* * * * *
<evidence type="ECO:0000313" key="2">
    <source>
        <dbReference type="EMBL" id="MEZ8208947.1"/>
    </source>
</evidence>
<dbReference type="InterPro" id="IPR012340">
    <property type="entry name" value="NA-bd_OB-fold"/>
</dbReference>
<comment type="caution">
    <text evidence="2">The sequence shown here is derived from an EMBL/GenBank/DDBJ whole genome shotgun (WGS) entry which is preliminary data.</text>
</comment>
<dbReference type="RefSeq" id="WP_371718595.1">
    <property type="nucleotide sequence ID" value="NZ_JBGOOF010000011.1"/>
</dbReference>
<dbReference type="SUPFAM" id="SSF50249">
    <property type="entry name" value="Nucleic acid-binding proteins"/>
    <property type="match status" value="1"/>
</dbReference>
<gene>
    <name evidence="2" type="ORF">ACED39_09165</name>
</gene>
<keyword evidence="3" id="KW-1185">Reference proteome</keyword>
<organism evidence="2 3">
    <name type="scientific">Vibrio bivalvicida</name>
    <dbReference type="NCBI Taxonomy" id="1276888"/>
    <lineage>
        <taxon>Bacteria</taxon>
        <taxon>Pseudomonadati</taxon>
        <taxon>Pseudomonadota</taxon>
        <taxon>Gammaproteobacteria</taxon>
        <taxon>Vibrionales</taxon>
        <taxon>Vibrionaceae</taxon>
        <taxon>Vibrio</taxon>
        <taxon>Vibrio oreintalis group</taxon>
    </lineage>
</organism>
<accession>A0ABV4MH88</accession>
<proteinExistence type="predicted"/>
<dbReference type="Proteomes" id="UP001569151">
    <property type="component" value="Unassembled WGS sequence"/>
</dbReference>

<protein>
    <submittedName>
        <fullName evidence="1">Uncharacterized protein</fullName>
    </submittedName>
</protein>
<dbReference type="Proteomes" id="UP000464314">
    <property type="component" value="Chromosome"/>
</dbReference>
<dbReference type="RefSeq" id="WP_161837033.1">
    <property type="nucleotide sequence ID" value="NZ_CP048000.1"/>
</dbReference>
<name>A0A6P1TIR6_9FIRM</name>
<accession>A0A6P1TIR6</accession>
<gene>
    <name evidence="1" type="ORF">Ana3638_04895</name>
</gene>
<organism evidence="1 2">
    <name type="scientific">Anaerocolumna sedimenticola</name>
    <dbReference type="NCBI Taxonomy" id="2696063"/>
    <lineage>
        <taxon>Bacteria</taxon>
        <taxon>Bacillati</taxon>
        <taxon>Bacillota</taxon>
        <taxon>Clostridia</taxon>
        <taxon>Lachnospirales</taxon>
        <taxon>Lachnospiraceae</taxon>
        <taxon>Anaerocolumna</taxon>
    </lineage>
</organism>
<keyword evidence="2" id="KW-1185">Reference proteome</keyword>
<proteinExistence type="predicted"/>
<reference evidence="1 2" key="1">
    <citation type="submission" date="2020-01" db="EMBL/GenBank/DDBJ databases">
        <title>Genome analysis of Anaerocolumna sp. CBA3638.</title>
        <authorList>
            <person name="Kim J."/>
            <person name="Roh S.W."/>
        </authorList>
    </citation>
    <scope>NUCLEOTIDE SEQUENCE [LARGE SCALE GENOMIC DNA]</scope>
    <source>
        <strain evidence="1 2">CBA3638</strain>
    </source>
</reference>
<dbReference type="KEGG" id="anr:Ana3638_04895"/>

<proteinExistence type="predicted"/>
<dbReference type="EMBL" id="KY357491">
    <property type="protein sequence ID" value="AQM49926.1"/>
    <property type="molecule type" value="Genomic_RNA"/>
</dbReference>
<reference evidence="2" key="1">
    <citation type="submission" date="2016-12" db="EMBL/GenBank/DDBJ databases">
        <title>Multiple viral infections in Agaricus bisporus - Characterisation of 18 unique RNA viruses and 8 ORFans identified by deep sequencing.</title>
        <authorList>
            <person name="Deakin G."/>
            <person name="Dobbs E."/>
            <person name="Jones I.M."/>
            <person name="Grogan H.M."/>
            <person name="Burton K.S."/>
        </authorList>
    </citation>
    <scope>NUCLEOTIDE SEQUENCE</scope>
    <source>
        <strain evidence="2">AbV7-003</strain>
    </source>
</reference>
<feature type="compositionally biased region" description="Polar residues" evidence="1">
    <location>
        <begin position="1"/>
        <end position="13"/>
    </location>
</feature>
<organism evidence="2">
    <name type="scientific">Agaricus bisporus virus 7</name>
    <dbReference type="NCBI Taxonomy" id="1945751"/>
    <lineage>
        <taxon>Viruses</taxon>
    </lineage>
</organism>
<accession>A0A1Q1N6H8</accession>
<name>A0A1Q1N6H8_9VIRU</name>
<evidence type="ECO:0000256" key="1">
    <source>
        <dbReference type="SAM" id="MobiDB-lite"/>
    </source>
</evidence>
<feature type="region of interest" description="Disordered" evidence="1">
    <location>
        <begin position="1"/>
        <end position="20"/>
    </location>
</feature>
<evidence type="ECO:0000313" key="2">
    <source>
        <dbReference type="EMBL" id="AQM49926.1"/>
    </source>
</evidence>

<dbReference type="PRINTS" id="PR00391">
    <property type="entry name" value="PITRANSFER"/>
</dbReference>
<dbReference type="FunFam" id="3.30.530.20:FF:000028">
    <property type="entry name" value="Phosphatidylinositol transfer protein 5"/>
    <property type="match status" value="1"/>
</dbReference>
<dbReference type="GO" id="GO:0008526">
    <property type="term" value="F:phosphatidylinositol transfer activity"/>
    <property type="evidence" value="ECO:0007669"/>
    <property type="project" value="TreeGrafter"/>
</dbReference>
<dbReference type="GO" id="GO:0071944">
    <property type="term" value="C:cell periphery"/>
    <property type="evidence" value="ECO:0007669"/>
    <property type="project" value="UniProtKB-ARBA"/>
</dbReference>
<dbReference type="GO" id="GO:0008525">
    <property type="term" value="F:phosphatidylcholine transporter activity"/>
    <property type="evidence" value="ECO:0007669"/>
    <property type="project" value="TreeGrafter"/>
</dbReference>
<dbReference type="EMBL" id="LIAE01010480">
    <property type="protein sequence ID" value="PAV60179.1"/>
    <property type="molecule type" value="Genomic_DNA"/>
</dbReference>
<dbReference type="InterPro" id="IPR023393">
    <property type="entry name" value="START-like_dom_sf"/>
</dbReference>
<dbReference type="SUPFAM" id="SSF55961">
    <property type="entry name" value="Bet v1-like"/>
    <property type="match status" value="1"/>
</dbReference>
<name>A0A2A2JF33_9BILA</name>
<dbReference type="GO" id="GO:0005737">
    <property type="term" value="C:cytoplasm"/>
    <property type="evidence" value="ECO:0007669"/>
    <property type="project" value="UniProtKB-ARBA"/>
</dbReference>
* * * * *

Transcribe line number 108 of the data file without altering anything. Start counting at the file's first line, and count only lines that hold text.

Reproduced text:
<feature type="compositionally biased region" description="Polar residues" evidence="1">